Join us again tomorrow as Gervais discusses his favourite theme, redemption, explains how the podcast dynamic works and revels in the brilliance of Karl Pilkington.

Ricky Gervais’ home on the web is rickygervais.com

Speaking exclusively to Rotten Tomatoes, writer and comedy actor Ricky Gervais revealed that his upcoming feature film, The Man from the Pru, would spinoff into its own television series shortly after its debut. “We’re thinking of doing a TV spinoff,” Gervais said. “We’re doing it the M*A*S*H way round. It was originally just going to be a TV series — in fact it predates Extras.”

The multi-hyphenate, whose directorial debut This Side of the Truth is shot and is due in cinemas late next year, recently visited the Rotten Tomatoes office in London to collect a Certified Fresh award for Ghost Town, in which he stars. The film, about a man whose hospital mishap results in a rather unwanted ability to see dead people, is currently an impressive 85% fresh with 143 reviews collected.

The Man from the Pru will be his next project, and his first big-screen collaboration with Stephen Merchant, with whom he co-wrote The Office and Extras. The film will follow a group of twenty-somethings in the 1970s as they waste their lives while working at the Prudential building society. “It’s that thing of whether these working class guys can escape their class. Are they going to move in with their mum when they get married and then move in next door when they get their first house?”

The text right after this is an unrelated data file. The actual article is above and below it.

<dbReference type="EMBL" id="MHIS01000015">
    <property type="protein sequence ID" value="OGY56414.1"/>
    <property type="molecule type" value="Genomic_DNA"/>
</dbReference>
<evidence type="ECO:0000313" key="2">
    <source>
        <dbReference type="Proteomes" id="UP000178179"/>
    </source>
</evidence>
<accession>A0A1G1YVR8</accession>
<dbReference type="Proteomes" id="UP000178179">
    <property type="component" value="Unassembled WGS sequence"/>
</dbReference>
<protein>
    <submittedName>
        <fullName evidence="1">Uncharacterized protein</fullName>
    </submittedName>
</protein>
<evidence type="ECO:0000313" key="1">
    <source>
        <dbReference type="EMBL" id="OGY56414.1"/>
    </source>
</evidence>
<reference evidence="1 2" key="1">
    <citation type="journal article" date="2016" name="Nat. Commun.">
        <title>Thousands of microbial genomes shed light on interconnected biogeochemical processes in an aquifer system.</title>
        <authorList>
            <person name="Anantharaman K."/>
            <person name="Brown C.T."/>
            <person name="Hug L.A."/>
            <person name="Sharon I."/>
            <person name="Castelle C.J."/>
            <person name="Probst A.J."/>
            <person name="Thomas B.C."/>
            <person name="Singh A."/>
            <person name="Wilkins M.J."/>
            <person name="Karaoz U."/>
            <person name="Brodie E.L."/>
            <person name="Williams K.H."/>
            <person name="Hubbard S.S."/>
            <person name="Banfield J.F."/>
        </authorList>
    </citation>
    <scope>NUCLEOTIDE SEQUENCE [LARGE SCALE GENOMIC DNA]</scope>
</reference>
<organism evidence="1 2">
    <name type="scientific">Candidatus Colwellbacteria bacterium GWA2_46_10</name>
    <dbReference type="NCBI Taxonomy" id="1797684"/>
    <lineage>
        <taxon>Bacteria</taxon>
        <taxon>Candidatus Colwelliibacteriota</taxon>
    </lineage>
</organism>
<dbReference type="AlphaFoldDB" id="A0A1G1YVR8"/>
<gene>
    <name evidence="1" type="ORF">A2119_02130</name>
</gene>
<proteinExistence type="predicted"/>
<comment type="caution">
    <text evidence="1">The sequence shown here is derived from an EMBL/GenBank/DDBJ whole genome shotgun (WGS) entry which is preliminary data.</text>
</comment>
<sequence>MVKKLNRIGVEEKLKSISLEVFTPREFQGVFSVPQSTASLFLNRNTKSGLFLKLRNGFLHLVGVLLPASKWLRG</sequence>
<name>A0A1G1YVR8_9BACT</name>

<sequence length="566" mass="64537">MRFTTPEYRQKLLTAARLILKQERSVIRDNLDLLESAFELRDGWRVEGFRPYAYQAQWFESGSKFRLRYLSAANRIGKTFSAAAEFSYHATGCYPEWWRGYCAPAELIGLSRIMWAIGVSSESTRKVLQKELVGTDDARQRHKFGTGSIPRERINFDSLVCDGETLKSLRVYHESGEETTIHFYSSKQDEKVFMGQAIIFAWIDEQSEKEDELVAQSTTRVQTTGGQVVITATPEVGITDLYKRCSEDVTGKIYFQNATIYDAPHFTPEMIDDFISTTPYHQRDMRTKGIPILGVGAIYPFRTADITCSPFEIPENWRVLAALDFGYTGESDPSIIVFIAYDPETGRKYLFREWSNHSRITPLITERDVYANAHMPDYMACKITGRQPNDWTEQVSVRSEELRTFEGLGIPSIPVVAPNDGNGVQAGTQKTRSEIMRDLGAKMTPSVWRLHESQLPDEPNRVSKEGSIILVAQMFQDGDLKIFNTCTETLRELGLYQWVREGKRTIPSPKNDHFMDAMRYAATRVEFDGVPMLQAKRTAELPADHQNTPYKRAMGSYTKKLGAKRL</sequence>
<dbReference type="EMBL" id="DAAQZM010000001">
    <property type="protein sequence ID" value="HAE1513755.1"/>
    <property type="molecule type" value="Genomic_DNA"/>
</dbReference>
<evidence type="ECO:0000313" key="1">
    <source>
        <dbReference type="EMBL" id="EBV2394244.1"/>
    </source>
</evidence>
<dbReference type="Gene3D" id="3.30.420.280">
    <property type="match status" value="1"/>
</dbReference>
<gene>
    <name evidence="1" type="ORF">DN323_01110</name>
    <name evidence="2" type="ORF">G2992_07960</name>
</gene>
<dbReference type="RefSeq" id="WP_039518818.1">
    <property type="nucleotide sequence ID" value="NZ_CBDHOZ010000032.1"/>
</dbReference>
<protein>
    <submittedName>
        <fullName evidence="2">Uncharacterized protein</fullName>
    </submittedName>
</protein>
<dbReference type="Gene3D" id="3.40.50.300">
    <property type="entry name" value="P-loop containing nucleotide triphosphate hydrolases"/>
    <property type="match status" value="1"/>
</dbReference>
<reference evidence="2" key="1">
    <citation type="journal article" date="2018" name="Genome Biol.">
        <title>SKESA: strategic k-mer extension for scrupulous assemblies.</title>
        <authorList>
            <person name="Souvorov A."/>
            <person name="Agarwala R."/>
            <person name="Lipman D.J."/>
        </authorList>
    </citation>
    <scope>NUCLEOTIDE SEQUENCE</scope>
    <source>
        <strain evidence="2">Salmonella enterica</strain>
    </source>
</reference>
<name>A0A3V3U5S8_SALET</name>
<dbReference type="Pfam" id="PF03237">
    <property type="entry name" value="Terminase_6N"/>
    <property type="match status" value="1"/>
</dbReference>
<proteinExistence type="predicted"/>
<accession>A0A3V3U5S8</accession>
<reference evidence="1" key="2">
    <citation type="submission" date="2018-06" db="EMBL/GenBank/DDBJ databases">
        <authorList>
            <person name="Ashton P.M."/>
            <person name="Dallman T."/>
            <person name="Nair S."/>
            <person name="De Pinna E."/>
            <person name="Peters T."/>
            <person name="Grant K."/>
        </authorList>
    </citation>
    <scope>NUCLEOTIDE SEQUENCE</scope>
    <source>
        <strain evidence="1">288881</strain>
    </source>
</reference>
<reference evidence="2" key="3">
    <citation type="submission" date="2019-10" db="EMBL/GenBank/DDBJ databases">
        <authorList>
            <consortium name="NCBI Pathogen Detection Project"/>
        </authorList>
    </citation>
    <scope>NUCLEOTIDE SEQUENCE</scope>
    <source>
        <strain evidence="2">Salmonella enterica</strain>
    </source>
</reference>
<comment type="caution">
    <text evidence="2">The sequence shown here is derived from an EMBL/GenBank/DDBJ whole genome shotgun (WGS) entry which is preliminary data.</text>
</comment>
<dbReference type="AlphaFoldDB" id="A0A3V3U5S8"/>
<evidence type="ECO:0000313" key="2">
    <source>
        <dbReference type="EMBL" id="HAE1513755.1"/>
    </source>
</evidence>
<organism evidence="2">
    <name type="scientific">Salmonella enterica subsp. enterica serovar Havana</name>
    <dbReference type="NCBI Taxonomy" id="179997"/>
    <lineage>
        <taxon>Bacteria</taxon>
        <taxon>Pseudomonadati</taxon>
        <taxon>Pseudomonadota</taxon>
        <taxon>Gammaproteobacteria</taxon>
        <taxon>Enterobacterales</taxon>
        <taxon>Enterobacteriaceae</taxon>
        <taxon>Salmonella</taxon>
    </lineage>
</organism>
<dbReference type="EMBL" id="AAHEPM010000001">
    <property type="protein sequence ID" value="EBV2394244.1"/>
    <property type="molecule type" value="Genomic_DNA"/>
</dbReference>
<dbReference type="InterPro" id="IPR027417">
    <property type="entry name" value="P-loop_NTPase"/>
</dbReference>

Explaining the concept of spinning the film off into its own TV show, Ricky told RT, “it’d be lovely to launch this sort of quintessentially British feel and then have that ongoing thing ready where you can hit the ground running. I think it’s a much better way around than doing a TV show and trying to turn it into a film. This way around gives it a bit more gravitas, I think.

“The film would be The Man from the Pru, but then the show could be The Men from the Pru. It could be a prequel, we might not get to where we did in the film, or we might move the emphasis a bit, we might make it slightly more sitcom and less epic. We’re going to think of it as we go along, really.”

The project is close to home for Gervais in more ways than one. Not only is it set in his hometown of Reading, but he revealed that some of the dialogue in the script for the film came from conversations he’d had with his mother in his youth. “There’s a line in it that my mum said to me,” he explained. “I was thinking of going to France and she went, ‘What do you want to go abroad for? There are parts of your own town that you haven’t seen yet.'”

Of course we’ll be following the project as we learn more, but that’s not all from Gervais on RT this month. Join us tomorrow when we’ll be sharing his words on the possibility of more Extras, and later on to catch his hilarious acceptance speech and our full interview. Could Karl Pilkington soon be reviewing films on RT? Find out more soon.

Ghost Town is in cinemas now. You can find out more about Ricky’s many upcoming projects at rickygervais.com